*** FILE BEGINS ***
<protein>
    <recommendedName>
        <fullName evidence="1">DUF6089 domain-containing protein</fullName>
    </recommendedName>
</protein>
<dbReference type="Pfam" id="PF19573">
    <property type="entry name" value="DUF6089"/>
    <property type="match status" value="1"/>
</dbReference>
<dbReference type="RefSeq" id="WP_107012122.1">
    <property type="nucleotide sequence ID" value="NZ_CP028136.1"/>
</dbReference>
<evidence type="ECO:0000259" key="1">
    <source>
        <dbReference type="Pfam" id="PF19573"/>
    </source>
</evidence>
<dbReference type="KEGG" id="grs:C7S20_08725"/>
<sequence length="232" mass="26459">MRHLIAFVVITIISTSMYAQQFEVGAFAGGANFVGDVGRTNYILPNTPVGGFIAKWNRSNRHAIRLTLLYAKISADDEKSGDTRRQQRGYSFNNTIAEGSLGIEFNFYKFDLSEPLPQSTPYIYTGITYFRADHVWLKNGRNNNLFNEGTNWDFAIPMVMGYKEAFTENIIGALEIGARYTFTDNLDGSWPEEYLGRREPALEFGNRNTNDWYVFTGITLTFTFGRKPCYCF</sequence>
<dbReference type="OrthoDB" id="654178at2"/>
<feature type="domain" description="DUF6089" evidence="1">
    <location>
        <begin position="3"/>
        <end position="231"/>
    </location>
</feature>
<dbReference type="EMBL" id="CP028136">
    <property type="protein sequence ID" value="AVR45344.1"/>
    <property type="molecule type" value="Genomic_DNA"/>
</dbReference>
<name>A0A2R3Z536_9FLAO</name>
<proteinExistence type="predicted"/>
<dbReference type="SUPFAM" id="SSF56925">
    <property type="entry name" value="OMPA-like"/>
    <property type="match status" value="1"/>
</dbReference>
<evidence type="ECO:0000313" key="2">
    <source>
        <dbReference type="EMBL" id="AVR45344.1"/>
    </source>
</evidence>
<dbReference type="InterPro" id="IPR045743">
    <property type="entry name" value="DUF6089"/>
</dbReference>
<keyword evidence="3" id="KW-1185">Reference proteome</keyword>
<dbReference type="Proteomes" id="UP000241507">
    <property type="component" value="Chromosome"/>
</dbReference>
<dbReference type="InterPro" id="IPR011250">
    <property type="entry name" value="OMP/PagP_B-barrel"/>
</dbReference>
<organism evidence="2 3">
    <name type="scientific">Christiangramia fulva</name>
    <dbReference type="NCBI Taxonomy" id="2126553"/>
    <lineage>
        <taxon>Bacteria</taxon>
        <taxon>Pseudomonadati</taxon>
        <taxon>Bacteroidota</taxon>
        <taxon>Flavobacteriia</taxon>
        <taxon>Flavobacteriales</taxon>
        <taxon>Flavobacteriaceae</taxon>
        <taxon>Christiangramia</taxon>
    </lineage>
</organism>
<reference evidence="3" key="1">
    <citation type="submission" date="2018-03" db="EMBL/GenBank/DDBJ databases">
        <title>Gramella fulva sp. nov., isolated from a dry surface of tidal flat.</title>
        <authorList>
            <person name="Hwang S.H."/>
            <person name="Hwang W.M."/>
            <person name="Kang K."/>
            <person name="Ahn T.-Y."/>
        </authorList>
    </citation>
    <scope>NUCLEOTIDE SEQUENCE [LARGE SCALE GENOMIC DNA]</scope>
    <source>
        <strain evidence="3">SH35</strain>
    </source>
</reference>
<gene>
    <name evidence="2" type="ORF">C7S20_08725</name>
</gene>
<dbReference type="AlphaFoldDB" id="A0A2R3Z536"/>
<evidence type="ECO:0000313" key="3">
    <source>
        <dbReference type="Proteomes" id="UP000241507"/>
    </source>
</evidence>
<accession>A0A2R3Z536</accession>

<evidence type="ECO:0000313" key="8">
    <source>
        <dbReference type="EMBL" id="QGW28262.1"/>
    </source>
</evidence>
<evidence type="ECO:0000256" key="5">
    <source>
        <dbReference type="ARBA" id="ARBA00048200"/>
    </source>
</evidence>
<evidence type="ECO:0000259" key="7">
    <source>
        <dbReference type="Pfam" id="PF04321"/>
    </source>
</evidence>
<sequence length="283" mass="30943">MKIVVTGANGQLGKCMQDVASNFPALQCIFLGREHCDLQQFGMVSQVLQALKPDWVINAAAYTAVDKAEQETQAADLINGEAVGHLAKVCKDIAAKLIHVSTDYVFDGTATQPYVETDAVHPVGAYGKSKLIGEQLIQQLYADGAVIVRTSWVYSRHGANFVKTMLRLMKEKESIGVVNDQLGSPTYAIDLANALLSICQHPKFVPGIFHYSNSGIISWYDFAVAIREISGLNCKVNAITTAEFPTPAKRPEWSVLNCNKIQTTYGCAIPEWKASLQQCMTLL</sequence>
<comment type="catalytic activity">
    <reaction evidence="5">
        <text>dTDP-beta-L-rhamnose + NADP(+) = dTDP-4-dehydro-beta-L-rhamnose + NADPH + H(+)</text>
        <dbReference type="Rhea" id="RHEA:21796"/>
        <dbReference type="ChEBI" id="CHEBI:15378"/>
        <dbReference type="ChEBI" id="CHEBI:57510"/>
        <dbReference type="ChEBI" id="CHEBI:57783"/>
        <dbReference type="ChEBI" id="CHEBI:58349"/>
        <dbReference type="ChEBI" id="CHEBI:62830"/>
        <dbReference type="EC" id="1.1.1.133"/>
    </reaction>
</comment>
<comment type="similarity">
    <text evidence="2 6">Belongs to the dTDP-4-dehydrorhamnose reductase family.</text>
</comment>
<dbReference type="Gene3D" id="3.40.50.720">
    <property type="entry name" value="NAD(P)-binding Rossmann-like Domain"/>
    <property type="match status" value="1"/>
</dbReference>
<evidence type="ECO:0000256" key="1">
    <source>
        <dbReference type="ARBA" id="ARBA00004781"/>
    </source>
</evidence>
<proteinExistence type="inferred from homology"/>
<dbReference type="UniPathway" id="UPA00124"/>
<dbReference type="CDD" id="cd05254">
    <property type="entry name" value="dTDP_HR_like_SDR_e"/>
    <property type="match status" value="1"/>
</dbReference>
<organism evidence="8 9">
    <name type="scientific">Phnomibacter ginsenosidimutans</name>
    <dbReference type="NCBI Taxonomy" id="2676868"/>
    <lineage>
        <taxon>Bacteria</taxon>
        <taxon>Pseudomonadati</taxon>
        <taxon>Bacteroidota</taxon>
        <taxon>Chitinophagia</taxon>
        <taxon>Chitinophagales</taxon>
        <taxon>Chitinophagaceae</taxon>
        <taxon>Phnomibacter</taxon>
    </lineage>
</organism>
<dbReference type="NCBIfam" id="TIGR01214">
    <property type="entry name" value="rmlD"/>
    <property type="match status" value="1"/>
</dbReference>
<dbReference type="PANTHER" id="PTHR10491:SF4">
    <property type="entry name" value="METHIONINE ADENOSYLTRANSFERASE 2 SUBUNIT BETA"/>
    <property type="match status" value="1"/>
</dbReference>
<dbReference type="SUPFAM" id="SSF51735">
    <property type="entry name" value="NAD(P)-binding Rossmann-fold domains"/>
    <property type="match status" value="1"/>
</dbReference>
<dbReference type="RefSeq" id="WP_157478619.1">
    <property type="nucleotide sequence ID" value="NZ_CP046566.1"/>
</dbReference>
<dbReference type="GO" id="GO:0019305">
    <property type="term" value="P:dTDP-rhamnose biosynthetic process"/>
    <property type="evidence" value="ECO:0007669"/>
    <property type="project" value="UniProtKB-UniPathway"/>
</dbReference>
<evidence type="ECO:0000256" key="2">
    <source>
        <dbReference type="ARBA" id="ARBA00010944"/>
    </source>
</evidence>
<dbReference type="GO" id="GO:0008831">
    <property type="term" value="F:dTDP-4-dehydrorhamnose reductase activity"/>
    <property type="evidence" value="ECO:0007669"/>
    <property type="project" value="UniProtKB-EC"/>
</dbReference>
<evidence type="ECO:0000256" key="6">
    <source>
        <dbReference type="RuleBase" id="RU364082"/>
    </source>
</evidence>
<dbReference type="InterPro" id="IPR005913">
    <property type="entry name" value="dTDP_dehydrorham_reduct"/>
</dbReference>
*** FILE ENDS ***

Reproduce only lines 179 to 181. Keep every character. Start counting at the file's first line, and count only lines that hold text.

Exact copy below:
<evidence type="ECO:0000256" key="6">
    <source>
        <dbReference type="RuleBase" id="RU364082"/>